Friday, February 3, 2012

To See Rightly

I wrote previously on trying to define myself via hobbies rather than by my vocation, a mistake that is too easy for me to fall into. This got me thinking about vocation. I was preparing for a talk to give to some high school students on chastity, and had to read up on the concept of "grace." After consulting my handy-dandy Catechism, I read again about how various types of graces helps us in various stages of our lives. Thanks, God! Good ideas in that book...

Sanctifying grace is what we receive before, but especially after, baptism. This is given to all of us, because we are all called to a universal vocation. We are also given sacramental graces, the aid necessary to worthily receive and live out the reception of various sacraments. This is not given to all, but only to those that are receiving that Sacrament: so priests do not receive the graces to be married, but they do receive the graces to take holy orders. We can also receive actual graces, or grace given to a person to deal with a particular situation they're facing.

Baptism of St. Augustine by Louis de Boulogne II

What really struck me is the sanctifying grace. Everyone receives it. Why do we all receive it? Because we all have the same universal vocation: we are all called to eternal life. Of course, we all have individual primary vocations that refer to our state of life: priest, religious, married, consecrated single. But these are the "many mansions" in the Father's house; the path remains the same for all. Each vocation consists in completely giving of ourselves for the other: your spouse, or the Church.

Yet we want to individualize, specialize ourselves: we want to believe that our path to Heaven is much, much harder than the next guy. This segregation of ourselves from our brothers happens especially in Catholic parishes, most of which are quite large. We have the knitting group, the young adults, the youth group, the moms group, etc. etc. And so we explain ourselves via these titles. Catholics in particular love adjectives. Conservative, liberal, orthodox, charismatic, cradle, cafeteria, convert. This is a great tragedy, for we all partake in the same Eucharist and are bound by it to call one another brothers.

The Institution of the Eucharist by Federico Barocci

The problem with segregating ourself by activity or age or state of life is that we do not see God's greater work. We start to focus on this one small portion of the tapestry of humanity, and so we start to see mostly what is wrong with it - we gossip about those in our own group, maybe dismiss those in other groups, or just believe what others say about them because they seem so far removed from us. I had this experience recently when a woman called me; a woman who is the favorite topic of gossip at our parish for her inappropriate dress and sharp temper. I join in just like everyone else, yet I realized when she called...I had never had a real conversation with her. Ever. A few polite hellos and such, but I could barely recognize her voice. I had dehumanized her by distance, made her my ticket to get along with others - oh here's a joke about this woman, this will break the ice because at least we all can't stand her.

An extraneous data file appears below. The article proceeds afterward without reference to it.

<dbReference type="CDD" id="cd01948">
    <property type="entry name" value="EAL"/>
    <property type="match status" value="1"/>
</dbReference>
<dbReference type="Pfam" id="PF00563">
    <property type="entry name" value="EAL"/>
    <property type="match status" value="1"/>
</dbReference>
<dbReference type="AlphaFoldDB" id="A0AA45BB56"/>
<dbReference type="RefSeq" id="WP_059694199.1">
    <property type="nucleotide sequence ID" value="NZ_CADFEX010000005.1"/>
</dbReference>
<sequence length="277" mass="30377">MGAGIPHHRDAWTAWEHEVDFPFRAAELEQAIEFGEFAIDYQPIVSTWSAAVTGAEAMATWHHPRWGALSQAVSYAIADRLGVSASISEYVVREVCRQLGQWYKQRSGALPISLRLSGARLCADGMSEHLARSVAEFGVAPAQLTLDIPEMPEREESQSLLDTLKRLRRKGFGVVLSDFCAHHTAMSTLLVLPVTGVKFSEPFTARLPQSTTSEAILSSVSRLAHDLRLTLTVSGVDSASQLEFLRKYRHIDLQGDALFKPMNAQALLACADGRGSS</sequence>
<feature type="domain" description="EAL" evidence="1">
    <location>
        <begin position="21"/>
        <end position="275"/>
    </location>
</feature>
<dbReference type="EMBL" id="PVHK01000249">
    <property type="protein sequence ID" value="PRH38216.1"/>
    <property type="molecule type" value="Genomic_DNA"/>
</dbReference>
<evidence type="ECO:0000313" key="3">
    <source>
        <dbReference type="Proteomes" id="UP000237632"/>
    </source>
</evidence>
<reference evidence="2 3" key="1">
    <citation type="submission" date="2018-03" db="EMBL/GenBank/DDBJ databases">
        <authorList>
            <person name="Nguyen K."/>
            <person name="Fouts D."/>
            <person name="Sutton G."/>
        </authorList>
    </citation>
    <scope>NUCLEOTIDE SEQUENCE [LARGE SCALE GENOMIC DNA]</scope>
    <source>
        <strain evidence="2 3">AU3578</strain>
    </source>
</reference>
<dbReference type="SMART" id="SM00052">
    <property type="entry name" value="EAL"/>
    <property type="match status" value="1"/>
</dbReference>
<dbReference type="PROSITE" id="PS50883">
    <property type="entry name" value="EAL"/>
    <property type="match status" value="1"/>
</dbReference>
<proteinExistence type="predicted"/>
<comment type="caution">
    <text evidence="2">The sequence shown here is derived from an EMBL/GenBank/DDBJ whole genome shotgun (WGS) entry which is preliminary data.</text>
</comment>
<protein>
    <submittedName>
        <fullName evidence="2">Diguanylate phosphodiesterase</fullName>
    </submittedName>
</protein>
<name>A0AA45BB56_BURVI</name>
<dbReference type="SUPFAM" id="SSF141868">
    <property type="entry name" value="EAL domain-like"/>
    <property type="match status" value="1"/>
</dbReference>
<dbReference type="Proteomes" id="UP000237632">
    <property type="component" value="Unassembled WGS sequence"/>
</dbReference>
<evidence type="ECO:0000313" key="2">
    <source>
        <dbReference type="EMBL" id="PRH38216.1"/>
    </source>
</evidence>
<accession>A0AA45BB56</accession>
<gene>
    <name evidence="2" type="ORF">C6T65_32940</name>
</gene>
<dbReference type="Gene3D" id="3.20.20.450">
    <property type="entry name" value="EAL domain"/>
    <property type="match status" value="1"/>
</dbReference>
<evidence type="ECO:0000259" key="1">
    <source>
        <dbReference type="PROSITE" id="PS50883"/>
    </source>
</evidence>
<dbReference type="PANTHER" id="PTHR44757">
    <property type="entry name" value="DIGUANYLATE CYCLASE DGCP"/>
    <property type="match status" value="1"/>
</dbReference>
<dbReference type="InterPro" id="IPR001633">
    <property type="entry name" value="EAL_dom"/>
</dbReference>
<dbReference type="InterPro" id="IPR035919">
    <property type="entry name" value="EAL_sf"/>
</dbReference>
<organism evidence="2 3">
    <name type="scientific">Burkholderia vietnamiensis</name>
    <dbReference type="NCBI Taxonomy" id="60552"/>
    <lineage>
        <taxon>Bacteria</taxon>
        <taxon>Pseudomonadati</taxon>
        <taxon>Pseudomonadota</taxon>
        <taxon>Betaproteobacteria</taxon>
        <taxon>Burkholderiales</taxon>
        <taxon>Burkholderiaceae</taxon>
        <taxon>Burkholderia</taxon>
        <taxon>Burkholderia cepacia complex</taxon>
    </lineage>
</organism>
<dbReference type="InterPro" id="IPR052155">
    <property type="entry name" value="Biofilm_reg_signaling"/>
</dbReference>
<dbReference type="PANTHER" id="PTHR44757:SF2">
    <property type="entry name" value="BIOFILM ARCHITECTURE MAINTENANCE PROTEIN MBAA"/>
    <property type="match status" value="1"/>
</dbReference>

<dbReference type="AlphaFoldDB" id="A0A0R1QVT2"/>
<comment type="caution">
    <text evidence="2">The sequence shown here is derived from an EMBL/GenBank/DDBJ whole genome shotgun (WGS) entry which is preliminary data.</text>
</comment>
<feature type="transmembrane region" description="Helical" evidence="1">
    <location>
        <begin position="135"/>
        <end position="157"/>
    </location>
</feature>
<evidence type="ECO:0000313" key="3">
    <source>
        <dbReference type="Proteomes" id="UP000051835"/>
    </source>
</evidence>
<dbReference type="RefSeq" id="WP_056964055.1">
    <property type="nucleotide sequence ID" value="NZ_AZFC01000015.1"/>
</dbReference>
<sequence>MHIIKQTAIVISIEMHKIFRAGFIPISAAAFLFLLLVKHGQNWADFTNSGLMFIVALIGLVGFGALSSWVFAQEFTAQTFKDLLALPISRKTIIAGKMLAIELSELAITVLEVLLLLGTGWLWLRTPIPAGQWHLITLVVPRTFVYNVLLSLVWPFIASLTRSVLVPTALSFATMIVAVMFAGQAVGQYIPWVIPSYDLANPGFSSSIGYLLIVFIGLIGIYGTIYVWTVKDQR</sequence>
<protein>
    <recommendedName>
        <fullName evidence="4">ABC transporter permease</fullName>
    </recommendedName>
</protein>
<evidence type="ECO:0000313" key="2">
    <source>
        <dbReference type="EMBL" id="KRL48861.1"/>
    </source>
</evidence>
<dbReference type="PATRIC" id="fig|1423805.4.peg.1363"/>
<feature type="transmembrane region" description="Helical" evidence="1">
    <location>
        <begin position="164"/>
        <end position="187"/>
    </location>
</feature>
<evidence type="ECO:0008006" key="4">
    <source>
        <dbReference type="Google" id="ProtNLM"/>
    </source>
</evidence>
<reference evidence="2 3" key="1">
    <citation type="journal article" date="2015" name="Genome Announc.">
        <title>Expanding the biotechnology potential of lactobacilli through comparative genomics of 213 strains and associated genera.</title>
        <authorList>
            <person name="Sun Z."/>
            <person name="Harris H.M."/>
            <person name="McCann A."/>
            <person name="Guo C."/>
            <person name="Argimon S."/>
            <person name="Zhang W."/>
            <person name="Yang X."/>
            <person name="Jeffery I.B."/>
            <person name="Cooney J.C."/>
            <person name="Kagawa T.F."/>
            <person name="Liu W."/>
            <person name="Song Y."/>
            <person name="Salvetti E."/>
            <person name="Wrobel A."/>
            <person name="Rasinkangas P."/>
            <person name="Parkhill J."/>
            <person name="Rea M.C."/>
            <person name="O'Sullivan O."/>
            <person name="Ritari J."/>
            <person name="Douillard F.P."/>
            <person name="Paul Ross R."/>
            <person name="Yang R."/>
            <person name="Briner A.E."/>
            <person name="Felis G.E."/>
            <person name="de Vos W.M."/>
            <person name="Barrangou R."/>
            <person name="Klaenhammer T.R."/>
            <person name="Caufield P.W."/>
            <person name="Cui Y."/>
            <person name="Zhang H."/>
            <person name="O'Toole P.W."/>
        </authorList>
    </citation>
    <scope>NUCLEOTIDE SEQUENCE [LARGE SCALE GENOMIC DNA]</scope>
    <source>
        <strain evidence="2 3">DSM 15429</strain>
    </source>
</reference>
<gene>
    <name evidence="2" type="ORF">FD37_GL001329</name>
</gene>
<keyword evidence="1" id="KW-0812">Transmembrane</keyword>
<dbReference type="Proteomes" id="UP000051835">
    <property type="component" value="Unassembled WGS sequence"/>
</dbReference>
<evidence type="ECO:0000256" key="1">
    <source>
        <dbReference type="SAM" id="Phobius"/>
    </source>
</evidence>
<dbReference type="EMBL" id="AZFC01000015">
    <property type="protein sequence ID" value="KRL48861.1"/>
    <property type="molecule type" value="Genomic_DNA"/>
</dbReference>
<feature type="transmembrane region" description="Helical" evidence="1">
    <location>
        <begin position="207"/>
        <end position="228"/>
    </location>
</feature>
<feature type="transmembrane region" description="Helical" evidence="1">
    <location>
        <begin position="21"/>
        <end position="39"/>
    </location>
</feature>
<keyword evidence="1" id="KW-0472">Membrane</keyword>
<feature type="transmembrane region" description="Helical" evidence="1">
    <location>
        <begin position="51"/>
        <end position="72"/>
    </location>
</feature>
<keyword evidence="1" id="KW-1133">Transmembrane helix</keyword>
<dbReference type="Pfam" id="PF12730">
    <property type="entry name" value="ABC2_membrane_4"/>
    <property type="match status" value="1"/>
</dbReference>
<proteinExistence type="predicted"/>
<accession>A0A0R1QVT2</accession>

What I want is to see my parish as a family: different in so many ways, but united in love. I want my own eyes to perceive her that way, so that I can treat her that way effortlessly. But until I do gain true sight, I will strive to treat her that way anyway. The Church is greater than we realize, there is a "cloud of witnesses" with us constantly - the Church militant forgets the Church triumphant, the saints, our Heavenly siblings that cheer us and intercede for us at the throne of God. I am working alongside future saints now, my siblings now. I must have the courage to see them.


  1. LOVE THIS! I just wrote a (much less-eloquent) blog about a similar topic. The problem I face more often than any is hearing my friends constantly talk bad about/make jokes about either "traditonal" or "charismatic" Catholics (whichever they don't consider themselves to be) and I'm stuck in the middle trying to do damage-control to the image of the Church as a whole. It's crazy how we don't realize the effect our jokes and our words have on the Body of Christ. We're supposed to be working toward the same Truth in love, building up the Body and not tearing it down.

    Thanks so much for this post!
    Grace :)


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